I first moved to Aspen in 1987 after being discharged from the military. I was an aspiring bicycle racer and I knew some world- ranked cyclists that lived there.  I initially lived there four years racing bicycles and also embracing the ski bum lifestyle. However, it occurred to me when I looked at some of my older cohort, there was a sense of estrangement. Some aspects of their lifestyle had depleted their health and years of self-indulgence made their lives vulnerable. During my happy sojourn, I observed that unless one had a trust-fund, ski-bums could no longer ski all-day and work in a kitchen at night. Some of my friends lost their lives due to substance abuse, ski accidents and suicide. Also, poverty was becoming a crime and the visible homeless would receive a one-way bus ticket out of town.


Concerned about my probable fate if I continued to live there, I decided to do some grown-up things. I moved back to the East Coast, because it was apparent that my ambition to be a cycling champion was one of delusion and the thought of becoming an elderly ski bum was troublesome. I went back to school. I travelled around and I learned to paint and became intensely interested in sociological theory and art.


I enjoyed expressing my way of seeing the world in creative ways. I never had any former art training but when I picked up a paintbrush I was transformed by the alchemist’s vision. I returned to Aspen with the intention of building a body of artwork. However, with respect to the division of labor and challenges of making one’s living through art I was faced with living the bohemian paradox.


Dennis Estrangement of a young man


Those who hold the keys to Aspen have a myth of natural superiority that is structurally systemic or as Noam Chomsky calls Manufacturing of Consent. Aspen holds the key to understanding our world today which is plagued with inequality and even a magazine such as The Economist argues that inequality is indeed the problem of our time. Aspen is all that is seen on the covers of glossy magazines and Aspen is all that is wrong with this world.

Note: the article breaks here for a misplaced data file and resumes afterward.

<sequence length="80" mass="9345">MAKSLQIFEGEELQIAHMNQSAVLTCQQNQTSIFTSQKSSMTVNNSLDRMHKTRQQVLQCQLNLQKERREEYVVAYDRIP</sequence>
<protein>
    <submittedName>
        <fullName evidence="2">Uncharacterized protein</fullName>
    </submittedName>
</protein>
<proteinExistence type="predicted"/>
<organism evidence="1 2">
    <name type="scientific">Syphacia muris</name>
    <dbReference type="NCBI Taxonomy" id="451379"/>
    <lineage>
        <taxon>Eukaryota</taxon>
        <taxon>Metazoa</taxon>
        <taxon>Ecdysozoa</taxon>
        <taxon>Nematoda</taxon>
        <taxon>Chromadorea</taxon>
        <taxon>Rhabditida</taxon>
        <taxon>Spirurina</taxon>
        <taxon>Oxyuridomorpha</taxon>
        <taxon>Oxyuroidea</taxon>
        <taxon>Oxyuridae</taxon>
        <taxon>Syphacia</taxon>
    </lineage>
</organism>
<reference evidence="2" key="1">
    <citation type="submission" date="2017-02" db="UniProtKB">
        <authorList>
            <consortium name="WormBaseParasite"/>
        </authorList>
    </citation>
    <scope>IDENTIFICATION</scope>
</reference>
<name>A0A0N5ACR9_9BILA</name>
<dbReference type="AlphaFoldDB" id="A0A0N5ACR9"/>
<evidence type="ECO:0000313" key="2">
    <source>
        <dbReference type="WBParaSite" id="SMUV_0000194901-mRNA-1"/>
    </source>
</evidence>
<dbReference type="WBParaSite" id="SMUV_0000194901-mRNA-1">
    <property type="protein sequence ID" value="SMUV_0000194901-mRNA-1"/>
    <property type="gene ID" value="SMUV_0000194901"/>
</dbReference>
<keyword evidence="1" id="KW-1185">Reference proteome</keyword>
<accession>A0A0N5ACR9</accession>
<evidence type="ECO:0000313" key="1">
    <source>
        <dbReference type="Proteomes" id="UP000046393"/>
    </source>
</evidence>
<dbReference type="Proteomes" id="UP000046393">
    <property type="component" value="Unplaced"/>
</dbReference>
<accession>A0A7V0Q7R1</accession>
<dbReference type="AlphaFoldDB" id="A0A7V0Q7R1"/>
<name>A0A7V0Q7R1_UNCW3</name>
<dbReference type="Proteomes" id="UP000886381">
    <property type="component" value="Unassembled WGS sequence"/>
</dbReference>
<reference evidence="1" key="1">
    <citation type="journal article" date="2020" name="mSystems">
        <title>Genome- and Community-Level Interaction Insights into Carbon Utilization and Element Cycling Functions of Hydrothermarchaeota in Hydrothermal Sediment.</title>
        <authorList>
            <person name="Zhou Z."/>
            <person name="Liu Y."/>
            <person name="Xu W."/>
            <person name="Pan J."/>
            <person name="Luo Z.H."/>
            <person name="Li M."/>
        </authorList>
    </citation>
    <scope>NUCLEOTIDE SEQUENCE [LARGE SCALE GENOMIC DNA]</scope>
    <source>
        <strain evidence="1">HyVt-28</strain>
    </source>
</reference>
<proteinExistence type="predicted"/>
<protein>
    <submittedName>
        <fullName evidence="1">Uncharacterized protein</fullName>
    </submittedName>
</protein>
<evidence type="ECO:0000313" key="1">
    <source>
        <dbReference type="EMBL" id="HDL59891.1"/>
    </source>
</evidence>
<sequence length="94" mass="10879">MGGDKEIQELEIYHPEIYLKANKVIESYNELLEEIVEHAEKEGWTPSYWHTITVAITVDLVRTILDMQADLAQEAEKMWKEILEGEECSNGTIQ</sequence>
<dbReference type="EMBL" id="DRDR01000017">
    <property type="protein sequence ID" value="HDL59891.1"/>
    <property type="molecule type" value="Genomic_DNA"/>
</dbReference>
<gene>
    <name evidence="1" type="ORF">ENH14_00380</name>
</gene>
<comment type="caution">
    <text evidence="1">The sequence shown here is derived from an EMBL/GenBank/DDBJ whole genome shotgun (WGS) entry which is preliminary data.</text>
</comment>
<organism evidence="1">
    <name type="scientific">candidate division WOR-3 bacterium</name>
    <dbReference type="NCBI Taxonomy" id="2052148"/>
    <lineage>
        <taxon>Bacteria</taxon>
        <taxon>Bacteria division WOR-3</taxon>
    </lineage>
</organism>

I don’t quite live in the lion’s den but I am walking the Serengeti.


3.     Creating A Society of the Non-Recognized


“I do not have a dream.” The 99 Percent


As described in his thesis of the Politics of Recognition written in 1991, Charles Taylor postulates:

“Our identity is partly shaped by recognition or its absence, often by the misrecognition of others, and so a person or group of people can suffer real damage, real distortion, if the people or society around them mirror back to them a confining or demeaning or contemptible picture of themselves. Non-recognition or misrecognition can inflict harm; can be a form of oppression, imprisoning someone in a false, distorted, and reduced mode of being.”


Is a better world possible? Is dissent inevitable in our world? With all the recessions and greed and all the environmental damages, how long will this unstable House of Cards keep standing?


As for my-self – I do not know the answers.


Maybe our contemporary society and world does not recognize the 99 percent of us. Maybe our society negates us. Many of us, among the 99 percent, continue to negate ourselves by delusional convincing that we are not in this 99 percent. Many of us who earn US$100,000 a year continue to and choose to believe that we are closer to the rich billionaires of Aspen than to the janitor who earns US$25,000 a year.


Have we ever calculated the chasm between a billion dollars and $100,000 and the invisible crack between $100,000 and $25,000? But then how does one see the truth when one is suffering from a delusion? How does one open one’s eyes if one is convinced that one lives in a dream? This delusion that we are living (in) a dream is the greatest disaster facing human society today.


What I know for my-self is that I’ll continue to paint sociological observations into each corner of my canvas, use my voice to shout for the invisible people, and ride a bicycle… really fast!


Like the proverbial hamster, I see my-self cycling furiously inside this non-recognizable, non-real American Dream…just so that I can stay awake.


I do not have a dream.


In fact, the 99 percent of us cannot afford to have any dreams.


We stay awake…worrying about life and working to survive.


We stay awake… so the rich can continue to play…In Aspen. On this planet.


burger king opne 24 hours


© Dennis Dodson, 2013

Painting: “Estrangement of a Young Man,” by Dennis Dodson



Aspen at night from:

Aspen Glen Club:


Burger King Open 24 hrs photo is from :